I’ve always been a fan of street signs, and wherever I go I take snapshots of what’s around me. It interests me how different towns and cities put their own individual stamp on their signage.
One day after reading an article about monopoly pub crawls, it triggered an idea to create a piece of artwork combining all the locations on the board. I planned out the best routes to get to each street, and it took three trips into London to get the job done. Apart from three locations, every street/station is within the Circle Line, the exceptions being, Marylebone Station, Old Kent Road and Whitechapel Road.
London is great for photography due to its diverse mix of heritage and cutting edge design. The diversity of design is mirrored in the signage, many streets using different signs from different eras. Westminster has possibly the most recognisable street sign design, its modern plaque design was created by Design Research Unit in 1967, headed by design guru Sir Misha Black. The selected used is Univers Bold Condensed, a great mix of legibility and style. I’m particularly fond of the typeface used on Great Marlborough Street, (pre standardisation) as it has great character, especially the diagonal terminals on the ‘G’ and ‘S’. However, I do feel that due to its ultra condensed weight it suffers from poor readability compared to the revised design.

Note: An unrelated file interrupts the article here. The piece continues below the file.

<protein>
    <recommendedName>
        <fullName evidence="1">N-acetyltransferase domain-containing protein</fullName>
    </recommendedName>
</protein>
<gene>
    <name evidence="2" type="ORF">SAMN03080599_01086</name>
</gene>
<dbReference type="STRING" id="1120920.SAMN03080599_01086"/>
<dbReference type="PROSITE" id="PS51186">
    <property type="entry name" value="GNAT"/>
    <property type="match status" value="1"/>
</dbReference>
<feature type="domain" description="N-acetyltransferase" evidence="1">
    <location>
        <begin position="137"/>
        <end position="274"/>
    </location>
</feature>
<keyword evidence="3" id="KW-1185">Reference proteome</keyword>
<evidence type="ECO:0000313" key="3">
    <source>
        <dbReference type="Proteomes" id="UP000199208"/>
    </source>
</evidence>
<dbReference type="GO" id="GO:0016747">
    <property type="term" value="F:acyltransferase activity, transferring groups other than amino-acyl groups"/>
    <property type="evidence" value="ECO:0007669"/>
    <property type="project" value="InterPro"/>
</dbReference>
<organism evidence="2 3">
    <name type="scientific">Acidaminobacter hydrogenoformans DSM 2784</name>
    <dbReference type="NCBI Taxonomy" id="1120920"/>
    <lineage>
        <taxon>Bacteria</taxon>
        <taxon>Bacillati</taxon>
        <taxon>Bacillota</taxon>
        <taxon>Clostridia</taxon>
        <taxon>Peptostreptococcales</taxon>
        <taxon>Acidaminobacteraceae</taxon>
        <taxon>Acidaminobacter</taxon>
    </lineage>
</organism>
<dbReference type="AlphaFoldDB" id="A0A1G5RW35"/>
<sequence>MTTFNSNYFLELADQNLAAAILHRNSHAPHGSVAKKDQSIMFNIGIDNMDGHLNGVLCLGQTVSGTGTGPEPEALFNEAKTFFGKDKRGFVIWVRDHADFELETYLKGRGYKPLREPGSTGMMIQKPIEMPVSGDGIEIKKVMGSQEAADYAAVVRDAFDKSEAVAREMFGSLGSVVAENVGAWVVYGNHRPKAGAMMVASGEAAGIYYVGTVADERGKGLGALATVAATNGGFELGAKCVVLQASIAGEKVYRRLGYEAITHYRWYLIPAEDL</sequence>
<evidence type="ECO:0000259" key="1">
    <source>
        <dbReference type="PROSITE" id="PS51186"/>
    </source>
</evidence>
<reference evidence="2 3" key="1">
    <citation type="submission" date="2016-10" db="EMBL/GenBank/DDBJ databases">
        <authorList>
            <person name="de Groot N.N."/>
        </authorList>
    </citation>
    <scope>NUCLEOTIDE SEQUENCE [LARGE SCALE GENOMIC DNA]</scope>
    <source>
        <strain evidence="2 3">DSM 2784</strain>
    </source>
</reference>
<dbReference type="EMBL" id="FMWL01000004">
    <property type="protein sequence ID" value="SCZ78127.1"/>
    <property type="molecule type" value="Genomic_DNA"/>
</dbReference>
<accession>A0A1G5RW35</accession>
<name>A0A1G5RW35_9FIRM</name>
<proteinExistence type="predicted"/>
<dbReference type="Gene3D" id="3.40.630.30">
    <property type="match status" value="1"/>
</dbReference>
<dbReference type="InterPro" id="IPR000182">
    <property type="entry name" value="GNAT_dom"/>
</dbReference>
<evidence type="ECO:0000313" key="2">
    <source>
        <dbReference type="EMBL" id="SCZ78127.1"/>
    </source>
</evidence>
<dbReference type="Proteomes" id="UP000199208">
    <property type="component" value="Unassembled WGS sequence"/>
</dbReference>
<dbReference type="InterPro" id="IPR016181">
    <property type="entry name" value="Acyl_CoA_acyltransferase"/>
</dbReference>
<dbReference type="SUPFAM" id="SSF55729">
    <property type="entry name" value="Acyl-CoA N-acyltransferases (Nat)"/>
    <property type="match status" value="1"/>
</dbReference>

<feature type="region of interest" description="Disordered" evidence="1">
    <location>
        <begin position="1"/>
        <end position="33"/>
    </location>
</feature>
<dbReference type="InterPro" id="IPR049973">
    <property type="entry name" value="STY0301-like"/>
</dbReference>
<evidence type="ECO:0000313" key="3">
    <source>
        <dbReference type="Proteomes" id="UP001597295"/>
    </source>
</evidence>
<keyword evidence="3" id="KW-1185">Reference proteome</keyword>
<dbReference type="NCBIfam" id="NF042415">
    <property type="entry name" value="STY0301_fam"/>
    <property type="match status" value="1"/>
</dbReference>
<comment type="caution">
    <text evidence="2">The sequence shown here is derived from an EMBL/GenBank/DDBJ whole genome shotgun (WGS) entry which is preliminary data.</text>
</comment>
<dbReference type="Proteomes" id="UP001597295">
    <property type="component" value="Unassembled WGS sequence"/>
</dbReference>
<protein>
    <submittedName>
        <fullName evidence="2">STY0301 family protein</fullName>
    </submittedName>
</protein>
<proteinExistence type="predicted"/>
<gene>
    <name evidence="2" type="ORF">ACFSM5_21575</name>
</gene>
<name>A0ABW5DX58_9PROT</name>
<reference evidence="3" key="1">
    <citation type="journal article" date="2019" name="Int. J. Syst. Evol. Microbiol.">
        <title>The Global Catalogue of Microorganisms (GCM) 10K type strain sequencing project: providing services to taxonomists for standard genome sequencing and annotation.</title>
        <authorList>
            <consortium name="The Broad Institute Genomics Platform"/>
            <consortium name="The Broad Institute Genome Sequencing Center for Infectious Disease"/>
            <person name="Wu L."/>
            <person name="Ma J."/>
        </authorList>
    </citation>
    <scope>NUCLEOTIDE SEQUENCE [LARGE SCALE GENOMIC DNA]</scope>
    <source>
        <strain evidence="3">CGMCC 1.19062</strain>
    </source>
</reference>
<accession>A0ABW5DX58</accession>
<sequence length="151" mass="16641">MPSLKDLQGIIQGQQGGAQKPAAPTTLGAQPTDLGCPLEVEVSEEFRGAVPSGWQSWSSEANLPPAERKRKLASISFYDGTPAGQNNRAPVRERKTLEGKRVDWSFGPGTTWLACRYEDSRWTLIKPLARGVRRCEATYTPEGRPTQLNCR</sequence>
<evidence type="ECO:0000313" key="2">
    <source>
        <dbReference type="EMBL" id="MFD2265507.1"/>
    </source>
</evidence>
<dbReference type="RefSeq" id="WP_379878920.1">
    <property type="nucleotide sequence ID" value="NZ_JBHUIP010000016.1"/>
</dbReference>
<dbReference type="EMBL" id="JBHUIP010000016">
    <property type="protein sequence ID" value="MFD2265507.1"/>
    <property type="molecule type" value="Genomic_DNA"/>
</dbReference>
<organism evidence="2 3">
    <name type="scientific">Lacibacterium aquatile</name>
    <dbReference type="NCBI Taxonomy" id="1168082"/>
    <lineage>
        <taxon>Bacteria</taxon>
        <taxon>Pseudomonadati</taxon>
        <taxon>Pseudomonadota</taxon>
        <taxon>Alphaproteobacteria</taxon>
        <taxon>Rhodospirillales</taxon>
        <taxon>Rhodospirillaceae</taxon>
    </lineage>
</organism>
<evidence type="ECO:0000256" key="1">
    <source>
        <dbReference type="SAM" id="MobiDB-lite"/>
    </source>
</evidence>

Another iconic piece of London design is Edward Johnston’s Johnston Sans typeface, which was created for the London underground (you will see this used on the King’s Cross and Liverpool Street photos). The typeface was commissioned in 1913 to strengthen the London Underground’s corporate identity. Johnston Sans is still used today, making it one of the world’s most enduring examples of corporate branding.
Overall I’m pretty happy with the final design,I really enjoyed the process, and learning new things about the capital. If anything it was a good excuse to visit new parts of London which I’d never previously seen.